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Land of winds > The people > Culture | Issue 03. Jan.-Feb.2011
By Edgardo Civallero | Sara Plaza

The Caranqui or Karanki

The Caranqui or Karanki
The Caranqui (or Karanki, according to present-day Quichua orthography) are an indigenous Andean people located in the northern Sierra of Ecuador, province of Imbabura. Theoretically, they would be descendents from the pre-Hispanic Caranqui, those who joined forces with the Otavalo and the Cayambe peoples to form the Karanki Confederation and were finally defeated by the Inca troops led by Inqa Wayna Qhapaq.
Their number reaches over 6400 people distributed in around fifty communities spread across several cantons: Ibarra (parishes of La Esperanza, Angochagua, Caranqui and San Antonio), Antonio Ante (parish of Andrade Martín), Otavalo (parish of San Juan de Ilumán) and Pimampiro (parishes of Mariano Acosta and San Francisco de Sigsipamba).
Originally they would have spoken a language of the Barbacoan family, which would have been replaced by Quichua after it disappeared around XVIII century. Despite this fact, ancient Karanki language left deep marks in the Quichua spoken in the province of Imbabura nowadays.
Karanki people live on agriculture. They grow wheat, barley, maize, potato and oca. The cultivated crops are mostly for own consumption and the surplus vegetables are sold in the local and regional markets alongside ceramic and textile production.
Karanki men usually wear white trousers and white shirt, a red wool poncho, white espadrilles and a short brim hat. Women, for their part, wear a multicolour embroidered white blouse, a deep colour skirt or “pollera” (or dark “anacos”, part of the distinctive Otavalo women’s attire), “huallcas” or gold-coloured necklaces, “manilas” or bracelets (originally made of red coral), a black hat, black espadrilles and a bright-coloured “chalina” or shawl.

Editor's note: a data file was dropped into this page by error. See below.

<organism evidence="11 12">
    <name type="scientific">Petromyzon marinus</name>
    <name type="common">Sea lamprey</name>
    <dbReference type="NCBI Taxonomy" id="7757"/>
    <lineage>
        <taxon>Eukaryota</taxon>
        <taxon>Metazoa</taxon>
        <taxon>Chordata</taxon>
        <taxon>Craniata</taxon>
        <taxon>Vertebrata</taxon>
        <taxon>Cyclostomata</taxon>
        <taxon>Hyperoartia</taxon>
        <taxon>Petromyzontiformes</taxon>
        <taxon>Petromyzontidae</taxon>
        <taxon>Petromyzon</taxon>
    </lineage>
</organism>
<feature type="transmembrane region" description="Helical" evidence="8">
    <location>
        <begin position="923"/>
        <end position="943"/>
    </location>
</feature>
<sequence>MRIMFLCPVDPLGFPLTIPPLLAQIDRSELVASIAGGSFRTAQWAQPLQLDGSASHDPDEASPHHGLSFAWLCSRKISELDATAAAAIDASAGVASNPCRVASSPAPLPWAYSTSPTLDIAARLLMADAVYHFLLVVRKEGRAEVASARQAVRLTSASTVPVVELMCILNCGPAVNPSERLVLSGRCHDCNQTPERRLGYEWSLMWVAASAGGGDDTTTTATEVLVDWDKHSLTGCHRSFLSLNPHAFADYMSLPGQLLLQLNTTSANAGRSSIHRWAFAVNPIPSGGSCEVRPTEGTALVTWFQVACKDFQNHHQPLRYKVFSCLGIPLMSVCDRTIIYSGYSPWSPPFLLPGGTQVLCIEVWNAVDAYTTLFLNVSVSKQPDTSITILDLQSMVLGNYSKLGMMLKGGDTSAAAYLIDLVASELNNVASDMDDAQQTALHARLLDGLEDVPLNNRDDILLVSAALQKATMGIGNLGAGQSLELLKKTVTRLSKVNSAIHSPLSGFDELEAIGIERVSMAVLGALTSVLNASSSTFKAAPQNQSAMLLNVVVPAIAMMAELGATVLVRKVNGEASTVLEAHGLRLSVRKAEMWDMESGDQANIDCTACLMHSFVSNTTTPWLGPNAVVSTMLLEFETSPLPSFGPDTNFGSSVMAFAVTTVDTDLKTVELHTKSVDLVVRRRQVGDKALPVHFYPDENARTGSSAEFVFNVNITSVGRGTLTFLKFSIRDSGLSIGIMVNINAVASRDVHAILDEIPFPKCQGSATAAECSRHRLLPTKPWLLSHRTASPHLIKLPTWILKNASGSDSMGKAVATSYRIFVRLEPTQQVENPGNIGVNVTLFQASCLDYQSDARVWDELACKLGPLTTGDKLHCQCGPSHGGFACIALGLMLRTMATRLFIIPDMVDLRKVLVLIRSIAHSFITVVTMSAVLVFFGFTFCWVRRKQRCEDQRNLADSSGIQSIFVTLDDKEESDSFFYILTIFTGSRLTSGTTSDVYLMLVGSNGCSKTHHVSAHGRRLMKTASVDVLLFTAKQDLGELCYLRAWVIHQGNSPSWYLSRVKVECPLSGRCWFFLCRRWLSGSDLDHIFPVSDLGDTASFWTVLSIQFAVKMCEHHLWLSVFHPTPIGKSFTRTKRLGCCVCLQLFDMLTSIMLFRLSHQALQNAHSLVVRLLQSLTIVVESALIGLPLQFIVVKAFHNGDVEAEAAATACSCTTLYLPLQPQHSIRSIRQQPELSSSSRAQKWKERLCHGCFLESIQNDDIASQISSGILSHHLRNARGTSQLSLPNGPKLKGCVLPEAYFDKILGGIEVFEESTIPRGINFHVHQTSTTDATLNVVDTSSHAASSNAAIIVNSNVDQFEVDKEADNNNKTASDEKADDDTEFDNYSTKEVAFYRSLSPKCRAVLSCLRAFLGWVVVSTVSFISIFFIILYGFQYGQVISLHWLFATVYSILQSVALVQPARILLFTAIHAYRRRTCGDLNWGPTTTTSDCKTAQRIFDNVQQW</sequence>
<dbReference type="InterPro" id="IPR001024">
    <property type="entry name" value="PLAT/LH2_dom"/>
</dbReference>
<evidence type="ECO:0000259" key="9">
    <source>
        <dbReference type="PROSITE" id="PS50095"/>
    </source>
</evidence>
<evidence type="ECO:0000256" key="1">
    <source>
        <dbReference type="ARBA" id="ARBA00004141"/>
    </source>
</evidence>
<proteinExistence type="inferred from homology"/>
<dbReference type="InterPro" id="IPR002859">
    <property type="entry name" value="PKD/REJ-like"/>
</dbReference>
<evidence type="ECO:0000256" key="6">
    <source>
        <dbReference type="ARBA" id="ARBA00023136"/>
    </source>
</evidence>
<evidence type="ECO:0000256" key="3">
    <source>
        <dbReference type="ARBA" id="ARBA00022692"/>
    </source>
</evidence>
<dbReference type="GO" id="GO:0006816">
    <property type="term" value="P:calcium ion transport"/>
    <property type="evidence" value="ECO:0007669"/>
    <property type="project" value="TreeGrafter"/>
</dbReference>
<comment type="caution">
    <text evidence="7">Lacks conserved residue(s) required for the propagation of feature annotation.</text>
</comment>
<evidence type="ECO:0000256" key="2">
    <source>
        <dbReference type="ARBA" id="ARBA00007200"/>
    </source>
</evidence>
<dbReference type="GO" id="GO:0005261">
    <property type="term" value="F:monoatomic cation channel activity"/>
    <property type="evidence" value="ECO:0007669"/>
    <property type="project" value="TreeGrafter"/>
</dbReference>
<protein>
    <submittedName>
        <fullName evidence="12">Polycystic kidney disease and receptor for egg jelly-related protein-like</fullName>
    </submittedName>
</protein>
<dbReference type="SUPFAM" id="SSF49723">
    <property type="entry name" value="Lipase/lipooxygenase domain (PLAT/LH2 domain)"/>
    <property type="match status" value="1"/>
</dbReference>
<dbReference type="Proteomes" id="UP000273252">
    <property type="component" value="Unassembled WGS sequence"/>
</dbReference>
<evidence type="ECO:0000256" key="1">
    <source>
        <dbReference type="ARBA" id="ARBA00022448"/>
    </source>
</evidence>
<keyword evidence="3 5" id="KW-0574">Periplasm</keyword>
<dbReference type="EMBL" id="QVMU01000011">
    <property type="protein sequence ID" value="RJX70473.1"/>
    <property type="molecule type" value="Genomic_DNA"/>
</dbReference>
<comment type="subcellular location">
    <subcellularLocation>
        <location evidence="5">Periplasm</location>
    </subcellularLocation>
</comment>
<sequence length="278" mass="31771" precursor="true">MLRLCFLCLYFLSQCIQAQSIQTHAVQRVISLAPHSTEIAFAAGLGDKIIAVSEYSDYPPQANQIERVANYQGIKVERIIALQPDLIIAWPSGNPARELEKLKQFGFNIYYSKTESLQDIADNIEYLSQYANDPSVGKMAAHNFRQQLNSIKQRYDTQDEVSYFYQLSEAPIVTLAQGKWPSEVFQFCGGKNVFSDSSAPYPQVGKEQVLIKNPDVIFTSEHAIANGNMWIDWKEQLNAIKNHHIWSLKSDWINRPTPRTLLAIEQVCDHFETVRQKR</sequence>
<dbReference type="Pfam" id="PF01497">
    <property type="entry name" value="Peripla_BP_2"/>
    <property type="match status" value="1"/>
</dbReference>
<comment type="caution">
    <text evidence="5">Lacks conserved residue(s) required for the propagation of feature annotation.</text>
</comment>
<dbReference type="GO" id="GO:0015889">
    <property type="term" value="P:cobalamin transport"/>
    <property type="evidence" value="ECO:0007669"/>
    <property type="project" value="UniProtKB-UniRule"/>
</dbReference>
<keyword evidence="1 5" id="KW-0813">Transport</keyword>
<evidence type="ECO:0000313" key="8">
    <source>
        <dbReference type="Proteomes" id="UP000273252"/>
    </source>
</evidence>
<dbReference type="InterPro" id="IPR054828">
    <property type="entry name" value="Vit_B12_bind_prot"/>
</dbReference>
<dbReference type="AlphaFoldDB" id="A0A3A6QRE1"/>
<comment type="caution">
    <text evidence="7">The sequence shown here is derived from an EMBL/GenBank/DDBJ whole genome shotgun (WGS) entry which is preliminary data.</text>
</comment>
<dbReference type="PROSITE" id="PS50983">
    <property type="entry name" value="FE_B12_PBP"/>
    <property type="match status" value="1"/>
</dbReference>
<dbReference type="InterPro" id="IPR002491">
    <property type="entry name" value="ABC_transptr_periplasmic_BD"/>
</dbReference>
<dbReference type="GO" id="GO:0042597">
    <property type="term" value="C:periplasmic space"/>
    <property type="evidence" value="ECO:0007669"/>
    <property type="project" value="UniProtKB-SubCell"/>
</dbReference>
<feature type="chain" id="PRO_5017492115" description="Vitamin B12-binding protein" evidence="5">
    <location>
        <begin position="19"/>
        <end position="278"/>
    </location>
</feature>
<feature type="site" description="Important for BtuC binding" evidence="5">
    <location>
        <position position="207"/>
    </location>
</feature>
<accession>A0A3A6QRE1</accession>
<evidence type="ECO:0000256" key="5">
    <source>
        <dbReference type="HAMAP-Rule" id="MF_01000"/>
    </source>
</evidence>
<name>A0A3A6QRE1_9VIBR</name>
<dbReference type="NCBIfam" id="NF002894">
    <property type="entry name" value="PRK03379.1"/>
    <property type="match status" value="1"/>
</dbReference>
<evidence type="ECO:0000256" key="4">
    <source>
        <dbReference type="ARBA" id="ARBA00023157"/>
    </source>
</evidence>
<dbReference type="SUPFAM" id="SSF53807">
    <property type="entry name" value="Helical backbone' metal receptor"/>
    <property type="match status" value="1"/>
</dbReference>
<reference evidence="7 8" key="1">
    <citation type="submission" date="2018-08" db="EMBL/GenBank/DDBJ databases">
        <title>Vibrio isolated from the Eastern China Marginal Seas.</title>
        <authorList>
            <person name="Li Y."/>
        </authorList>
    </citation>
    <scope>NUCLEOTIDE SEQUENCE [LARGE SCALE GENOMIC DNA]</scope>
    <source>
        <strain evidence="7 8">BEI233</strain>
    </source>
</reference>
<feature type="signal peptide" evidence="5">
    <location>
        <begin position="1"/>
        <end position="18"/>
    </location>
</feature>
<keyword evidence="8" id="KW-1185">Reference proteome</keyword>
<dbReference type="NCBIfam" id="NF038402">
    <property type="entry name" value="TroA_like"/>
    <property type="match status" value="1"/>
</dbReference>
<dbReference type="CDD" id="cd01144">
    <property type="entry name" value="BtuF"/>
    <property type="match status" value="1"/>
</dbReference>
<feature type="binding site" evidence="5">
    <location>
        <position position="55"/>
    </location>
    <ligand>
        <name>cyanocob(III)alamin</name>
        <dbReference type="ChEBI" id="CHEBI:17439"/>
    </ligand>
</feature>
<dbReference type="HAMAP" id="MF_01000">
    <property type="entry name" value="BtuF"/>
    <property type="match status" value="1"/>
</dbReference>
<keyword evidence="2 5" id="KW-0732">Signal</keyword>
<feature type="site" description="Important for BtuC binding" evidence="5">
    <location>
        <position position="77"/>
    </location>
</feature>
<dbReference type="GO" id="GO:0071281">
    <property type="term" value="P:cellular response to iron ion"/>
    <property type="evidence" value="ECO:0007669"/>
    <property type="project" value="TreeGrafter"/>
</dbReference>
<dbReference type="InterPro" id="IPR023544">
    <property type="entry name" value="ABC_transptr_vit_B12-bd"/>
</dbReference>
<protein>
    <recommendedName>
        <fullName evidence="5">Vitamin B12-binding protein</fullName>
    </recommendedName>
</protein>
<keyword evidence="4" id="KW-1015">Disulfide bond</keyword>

Since Karanki women are their people’s wisdom takers, they are responsible for verbally passing it down through chants, riddles, songs, stories and practical directives.
Self-organized Karanki communities are under the authority of the Community Council and the Community Assembly. These communities are part of different regional and national indigenous organizations and home to local association and cooperatives. These organizational structures allow their inhabitants to channel social and political claims and demands, mainly related to preserving their culture, historical sites, land and water).

Picture.

Karanki, in Secretaría de Pueblos, Movimientos Sociales y Participación Ciudadana, Gobierno del Ecuador (Office of Peoples, Social Movements and Public Participation, Government of Ecuador) [es].
Pueblo Karanki, in CODENPE (Consejo de Desarrollo de las Nacionalidades y Pueblos de Ecuador, Council for Development of Peoples and Nationalities of Ecuador) [es].
Karanki legends, in Universidad Técnica del Norte [es].
Pueblo Karanki, con una mujer al mando (Karanqui people, having a woman in charge). In “Runakuna” magazine [es].

[Picture 01] [Picture 02]

Video 01. Inti Raymi feast in Caranqui.
Video 02. Karanki claims for water.
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